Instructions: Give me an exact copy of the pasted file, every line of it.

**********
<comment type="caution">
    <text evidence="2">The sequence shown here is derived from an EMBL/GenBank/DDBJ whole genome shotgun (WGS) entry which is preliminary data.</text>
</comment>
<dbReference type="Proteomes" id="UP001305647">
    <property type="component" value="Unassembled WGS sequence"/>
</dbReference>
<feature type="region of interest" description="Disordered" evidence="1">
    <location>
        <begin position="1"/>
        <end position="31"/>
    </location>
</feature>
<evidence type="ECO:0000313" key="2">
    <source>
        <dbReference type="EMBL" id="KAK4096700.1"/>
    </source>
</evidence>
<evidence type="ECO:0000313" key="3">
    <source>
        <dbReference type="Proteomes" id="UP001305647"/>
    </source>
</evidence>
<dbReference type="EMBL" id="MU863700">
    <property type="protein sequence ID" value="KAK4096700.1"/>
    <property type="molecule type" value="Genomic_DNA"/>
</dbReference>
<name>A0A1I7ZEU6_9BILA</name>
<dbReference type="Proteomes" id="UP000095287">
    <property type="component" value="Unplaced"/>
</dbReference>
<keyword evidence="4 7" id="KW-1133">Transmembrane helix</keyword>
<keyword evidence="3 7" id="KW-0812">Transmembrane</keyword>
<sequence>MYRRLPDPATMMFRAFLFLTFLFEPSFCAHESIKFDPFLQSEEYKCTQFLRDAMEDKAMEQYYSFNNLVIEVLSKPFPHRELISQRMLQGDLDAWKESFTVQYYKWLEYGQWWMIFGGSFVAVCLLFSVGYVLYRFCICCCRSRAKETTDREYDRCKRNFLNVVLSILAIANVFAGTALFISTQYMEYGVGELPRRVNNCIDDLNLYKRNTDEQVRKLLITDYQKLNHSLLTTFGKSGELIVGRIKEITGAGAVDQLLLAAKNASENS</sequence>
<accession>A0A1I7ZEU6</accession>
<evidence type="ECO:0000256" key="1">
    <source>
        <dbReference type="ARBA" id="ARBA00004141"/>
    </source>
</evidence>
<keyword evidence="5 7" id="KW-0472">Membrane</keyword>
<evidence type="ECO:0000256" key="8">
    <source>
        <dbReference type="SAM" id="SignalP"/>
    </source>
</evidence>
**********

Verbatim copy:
<comment type="caution">
    <text evidence="2">The sequence shown here is derived from an EMBL/GenBank/DDBJ whole genome shotgun (WGS) entry which is preliminary data.</text>
</comment>
<dbReference type="Proteomes" id="UP001305647">
    <property type="component" value="Unassembled WGS sequence"/>
</dbReference>
<feature type="region of interest" description="Disordered" evidence="1">
    <location>
        <begin position="1"/>
        <end position="31"/>
    </location>
</feature>
<evidence type="ECO:0000313" key="2">
    <source>
        <dbReference type="EMBL" id="KAK4096700.1"/>
    </source>
</evidence>
<evidence type="ECO:0000313" key="3">
    <source>
        <dbReference type="Proteomes" id="UP001305647"/>
    </source>
</evidence>
<dbReference type="EMBL" id="MU863700">
    <property type="protein sequence ID" value="KAK4096700.1"/>
    <property type="molecule type" value="Genomic_DNA"/>
</dbReference>
<name>A0A1I7ZEU6_9BILA</name>
<dbReference type="Proteomes" id="UP000095287">
    <property type="component" value="Unplaced"/>
</dbReference>
<keyword evidence="4 7" id="KW-1133">Transmembrane helix</keyword>
<keyword evidence="3 7" id="KW-0812">Transmembrane</keyword>
<sequence>MYRRLPDPATMMFRAFLFLTFLFEPSFCAHESIKFDPFLQSEEYKCTQFLRDAMEDKAMEQYYSFNNLVIEVLSKPFPHRELISQRMLQGDLDAWKESFTVQYYKWLEYGQWWMIFGGSFVAVCLLFSVGYVLYRFCICCCRSRAKETTDREYDRCKRNFLNVVLSILAIANVFAGTALFISTQYMEYGVGELPRRVNNCIDDLNLYKRNTDEQVRKLLITDYQKLNHSLLTTFGKSGELIVGRIKEITGAGAVDQLLLAAKNASENS</sequence>
<accession>A0A1I7ZEU6</accession>
<evidence type="ECO:0000256" key="1">
    <source>
        <dbReference type="ARBA" id="ARBA00004141"/>
    </source>
</evidence>
<keyword evidence="5 7" id="KW-0472">Membrane</keyword>
<evidence type="ECO:0000256" key="8">
    <source>
        <dbReference type="SAM" id="SignalP"/>
    </source>
</evidence>